A Yellow Warbler’s Dedication

To think I had to come all the way out West to photograph a Yellow Warbler to finally add this “lifer” to my bird list; I’d seen them numerous times along the East Coast but always “missed the shot”.  🙂

_dsc0246-1-72316

While camping in Coalville, Utah, I sighted this male Yellow Warbler flying in and out of a line of trees several times alongside our campsite.  I could tell he was quite busy and on a mission.

 

_dsc0250-1-72316

Losing sight of him in the trees, I continued walking a few steps and saw a perched juvenile Brown-headed Cowbird.  He/she gave me several wonderful profile shots.

 

_dsc0266-1-72316

After the quick photo session, the young Cowbird flew off his perch and up into the trees where I had just sighted the Yellow Warbler.

And just as quick, the Yellow Warbler appeared on the branch next to the Cowbird and fed him an insect.

 

_dsc0302-1-72316

The Yellow Warbler left and returned so many times, I lost count.  The trees must have been full of ‘food’!  Each return, the Warbler brought another insect.  And at each departure, the young Cowbird begged and cried for more.

 

_dsc0294-1-72316

So what is going on with these two species?

The Brown-headed Cowbird is North America’s most common “brood parasite.” A female Cowbird makes no nest of her own, but instead lays her eggs in the nests in more than 220 other bird species, who then raise the young Cowbirds as their own.

A Yellow Warbler’s open, cuplike nest is easy to find and widely used by Cowbirds.

The Yellow Warbler can recognize Cowbird eggs, but are too small and cannot get the eggs out of their nests.  In some areas, the Warblers try to prevent these parasites by building a new floor over the Cowbird eggs as well as their own eggs, and then laying another new clutch of their own.

In one case, persistent Cowbirds returned five times to lay more eggs in one nest, and an even more persistent Warbler built six layers of nest floors to cover up the Cowbird eggs.

 

_dsc0310-1-72316

There are times when a Cowbird egg does get incubated, but will unfortunately hatch first, dominating the food supply of the newborn Warblers.  The Yellow Warblers will do their best to feed all of them, including the dominant Cowbird who requires and demands much more food than his ‘siblings’.

Notice the juvenile Brown-headed Cowbird is twice the size of the Yellow Warbler.  What a tough time for these adoptive parents!

Sometimes, as in the next photo, the Yellow Warbler would stop on the branch and just look at me as if to say, “Will this kid ever be full??!!!”

 

_dsc0321-1-72316

Such dedication!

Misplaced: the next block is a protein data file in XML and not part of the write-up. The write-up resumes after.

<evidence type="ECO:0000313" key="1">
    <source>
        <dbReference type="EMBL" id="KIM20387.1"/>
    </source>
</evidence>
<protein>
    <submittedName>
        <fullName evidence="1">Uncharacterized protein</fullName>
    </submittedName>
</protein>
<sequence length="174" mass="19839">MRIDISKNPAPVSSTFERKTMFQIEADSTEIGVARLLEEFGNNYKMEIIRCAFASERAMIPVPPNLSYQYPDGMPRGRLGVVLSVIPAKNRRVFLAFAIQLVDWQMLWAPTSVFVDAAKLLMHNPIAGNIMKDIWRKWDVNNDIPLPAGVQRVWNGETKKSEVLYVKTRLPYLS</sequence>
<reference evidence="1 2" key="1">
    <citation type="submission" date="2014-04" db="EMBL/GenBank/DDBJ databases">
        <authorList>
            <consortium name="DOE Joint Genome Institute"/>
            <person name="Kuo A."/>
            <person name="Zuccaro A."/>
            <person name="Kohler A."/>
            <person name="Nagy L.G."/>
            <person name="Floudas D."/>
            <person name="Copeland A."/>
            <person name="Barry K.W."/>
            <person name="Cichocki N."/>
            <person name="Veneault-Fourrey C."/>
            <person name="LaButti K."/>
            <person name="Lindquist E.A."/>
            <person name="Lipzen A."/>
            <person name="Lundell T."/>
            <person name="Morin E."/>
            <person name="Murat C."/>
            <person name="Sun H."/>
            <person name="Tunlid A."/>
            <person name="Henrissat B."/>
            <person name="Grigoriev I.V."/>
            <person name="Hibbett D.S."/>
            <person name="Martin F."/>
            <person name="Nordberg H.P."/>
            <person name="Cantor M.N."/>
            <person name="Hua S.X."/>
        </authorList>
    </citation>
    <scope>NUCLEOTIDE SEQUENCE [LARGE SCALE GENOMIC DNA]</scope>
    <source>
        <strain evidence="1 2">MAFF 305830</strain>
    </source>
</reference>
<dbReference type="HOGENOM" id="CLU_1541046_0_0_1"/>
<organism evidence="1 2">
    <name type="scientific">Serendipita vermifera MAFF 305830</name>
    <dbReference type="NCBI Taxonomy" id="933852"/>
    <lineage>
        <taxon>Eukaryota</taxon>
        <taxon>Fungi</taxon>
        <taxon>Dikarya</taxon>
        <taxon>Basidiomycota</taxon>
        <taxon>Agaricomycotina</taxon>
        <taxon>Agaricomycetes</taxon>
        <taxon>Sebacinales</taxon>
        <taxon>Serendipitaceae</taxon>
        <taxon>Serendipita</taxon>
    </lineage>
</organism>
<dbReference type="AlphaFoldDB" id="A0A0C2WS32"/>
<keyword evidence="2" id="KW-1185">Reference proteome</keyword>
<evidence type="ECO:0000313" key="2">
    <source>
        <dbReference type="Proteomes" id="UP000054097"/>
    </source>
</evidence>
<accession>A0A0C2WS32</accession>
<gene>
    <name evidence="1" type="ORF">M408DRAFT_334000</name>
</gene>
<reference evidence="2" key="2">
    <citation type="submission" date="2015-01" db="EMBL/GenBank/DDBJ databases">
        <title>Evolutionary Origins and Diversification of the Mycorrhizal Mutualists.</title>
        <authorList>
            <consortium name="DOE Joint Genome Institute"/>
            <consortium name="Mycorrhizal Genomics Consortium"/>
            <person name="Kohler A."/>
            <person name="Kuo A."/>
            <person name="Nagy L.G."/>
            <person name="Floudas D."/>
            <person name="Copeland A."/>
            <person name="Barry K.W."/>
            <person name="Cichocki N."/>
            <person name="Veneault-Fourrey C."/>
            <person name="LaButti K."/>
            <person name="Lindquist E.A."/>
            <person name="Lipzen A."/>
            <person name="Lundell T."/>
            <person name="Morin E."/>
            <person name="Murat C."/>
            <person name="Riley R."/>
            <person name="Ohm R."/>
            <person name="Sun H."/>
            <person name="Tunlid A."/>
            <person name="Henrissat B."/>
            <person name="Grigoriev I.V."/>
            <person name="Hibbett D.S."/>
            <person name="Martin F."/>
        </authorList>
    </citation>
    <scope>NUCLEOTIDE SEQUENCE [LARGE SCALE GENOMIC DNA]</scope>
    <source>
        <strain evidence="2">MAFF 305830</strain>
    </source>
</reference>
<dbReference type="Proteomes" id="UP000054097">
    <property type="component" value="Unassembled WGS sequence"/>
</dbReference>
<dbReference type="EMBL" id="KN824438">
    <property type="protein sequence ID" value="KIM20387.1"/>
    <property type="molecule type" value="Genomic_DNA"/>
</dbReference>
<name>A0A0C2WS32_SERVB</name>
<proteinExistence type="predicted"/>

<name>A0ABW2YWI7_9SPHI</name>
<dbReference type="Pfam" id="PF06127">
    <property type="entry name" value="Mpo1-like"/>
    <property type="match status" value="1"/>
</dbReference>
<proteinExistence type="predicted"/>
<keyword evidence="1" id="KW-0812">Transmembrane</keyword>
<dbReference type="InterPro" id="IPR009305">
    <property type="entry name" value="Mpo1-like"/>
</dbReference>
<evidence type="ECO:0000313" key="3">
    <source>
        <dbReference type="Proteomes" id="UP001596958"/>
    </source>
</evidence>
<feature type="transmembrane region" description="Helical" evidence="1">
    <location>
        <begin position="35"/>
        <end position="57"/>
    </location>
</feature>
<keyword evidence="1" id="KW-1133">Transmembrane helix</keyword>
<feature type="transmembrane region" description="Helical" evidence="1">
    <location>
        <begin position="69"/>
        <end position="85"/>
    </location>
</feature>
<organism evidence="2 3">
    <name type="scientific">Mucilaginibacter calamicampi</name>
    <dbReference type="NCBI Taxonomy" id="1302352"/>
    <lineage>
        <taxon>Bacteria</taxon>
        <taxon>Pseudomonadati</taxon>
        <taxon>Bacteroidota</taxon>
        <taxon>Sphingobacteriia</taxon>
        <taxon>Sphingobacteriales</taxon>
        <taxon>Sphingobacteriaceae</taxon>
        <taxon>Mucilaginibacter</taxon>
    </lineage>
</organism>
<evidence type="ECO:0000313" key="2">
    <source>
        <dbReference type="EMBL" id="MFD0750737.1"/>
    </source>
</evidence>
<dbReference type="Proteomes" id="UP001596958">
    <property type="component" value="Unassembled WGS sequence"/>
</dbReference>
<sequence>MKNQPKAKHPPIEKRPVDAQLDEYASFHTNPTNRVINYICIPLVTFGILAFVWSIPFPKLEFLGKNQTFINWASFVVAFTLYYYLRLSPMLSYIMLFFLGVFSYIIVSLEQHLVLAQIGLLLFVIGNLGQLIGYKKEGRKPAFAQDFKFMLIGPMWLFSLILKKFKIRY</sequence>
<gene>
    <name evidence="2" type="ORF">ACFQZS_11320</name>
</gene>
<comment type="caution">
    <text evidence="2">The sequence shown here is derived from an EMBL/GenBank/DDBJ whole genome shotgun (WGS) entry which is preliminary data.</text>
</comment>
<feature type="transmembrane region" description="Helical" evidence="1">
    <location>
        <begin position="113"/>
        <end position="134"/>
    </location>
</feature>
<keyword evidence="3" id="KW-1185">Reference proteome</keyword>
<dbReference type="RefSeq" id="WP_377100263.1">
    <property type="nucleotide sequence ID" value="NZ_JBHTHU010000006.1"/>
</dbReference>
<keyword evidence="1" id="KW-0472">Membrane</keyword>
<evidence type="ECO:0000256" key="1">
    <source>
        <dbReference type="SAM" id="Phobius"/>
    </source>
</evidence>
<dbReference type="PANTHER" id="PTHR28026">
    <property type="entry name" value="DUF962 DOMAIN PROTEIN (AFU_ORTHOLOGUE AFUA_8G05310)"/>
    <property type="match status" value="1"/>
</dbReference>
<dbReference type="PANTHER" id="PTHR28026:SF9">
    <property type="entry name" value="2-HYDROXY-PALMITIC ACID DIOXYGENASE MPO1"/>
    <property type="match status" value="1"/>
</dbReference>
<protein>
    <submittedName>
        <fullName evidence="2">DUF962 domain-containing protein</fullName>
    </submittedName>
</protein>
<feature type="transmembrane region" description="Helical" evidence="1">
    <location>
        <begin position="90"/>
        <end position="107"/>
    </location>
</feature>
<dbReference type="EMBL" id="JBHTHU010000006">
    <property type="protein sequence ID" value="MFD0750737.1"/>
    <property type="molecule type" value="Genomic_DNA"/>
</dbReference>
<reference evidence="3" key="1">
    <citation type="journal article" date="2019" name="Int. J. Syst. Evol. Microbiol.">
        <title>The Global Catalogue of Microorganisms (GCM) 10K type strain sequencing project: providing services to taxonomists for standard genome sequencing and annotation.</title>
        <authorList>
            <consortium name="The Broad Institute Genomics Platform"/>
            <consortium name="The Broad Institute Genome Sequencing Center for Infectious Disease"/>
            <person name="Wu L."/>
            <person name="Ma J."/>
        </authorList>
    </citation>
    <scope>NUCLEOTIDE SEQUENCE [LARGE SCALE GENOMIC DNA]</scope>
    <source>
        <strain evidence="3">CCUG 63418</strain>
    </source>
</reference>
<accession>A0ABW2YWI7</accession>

It became a double delight to finally capture a Yellow Warbler as well as get to actually see this type of activity unfold before me.   I hope you enjoyed my share.

 

43 thoughts on “A Yellow Warbler’s Dedication

  1. Thanks for sharing this interesting post Donna, and your photos are so beautiful and descriptive. These Cowbirds are similar to the various Cuckoos and Koels we experience which come from Asia in summer months and do the same thing to our native birds.

    • Thanks so much, Ashley! I had read about Cowbirds being raised by others species, so I was thrilled to actually see this. Poor thing, I wondered if the smaller Warbler ever got a break from feeding the hungry Cowbird!

      • A friend once had a tiny Fairy-wren feeding a Koel baby, it was continually trying to feed this large bird on tiny insects, as it continued squawking.😊

    • Thanks so much Stephen! Would a Warbler sacrifice it’s life trying to keep a fledged Cowbird fed? I did worry about that little Warbler working so hard, and that was for only an hour that I watched them. I couldn’t imagine the Warbler doing this for days and weeks! Obviously, the Cowbirds do get fed well enough to survive since we have so many of them.

  2. WOW! What a delight to see the Yellow Warbler, and to actually see this behavior played out in front of you! I would be so thrilled.

    Your images are wonderful, and the trip west to see it…WORTH IT! 🙂

    • Thanks Rick! Yes, I have followed BobZ for years, he was one of my inspirations when I started my blog, and he helped me privately thru email with tips on Photoshop. 🙂

  3. I really enjoyed your share, Donna! I knew of this behavior by cowbirds, but have never seen it in “action”. And I have yet to get pictures of a Yellow Warbler.

  4. I have heard of this brood parasite phenomenon, but not seen it in real life. Your post is very educational, for me anyway, and the photos are absolutely amazing. Thanks, Donna!

  5. That’s why they call the cowbirds parasites,put their eggs into others’ nests and let the others rear their young. Poor warblers must be worn out,but a nice find, and I understand what you mean by trying to get an actual shot of them…I heard them lots, but it wasn’t easy and to get a good shot well, not so great.

  6. Fabulous captures. What a treat to not only see it, but to get such marvelous images of nature in action. Can’t help but feel sorry for the poor tiny warbler though!

    • Thanks so much, Jet! I was very happy to discover this action, but did worry for the little Warbler. He really was working his butt off, kudos to him. Nature is so fascinating!!!

Leave a Reply

Fill in your details below or click an icon to log in:

WordPress.com Logo

You are commenting using your WordPress.com account. Log Out / Change )

Twitter picture

You are commenting using your Twitter account. Log Out / Change )

Facebook photo

You are commenting using your Facebook account. Log Out / Change )

Google+ photo

You are commenting using your Google+ account. Log Out / Change )

Connecting to %s

%d bloggers like this: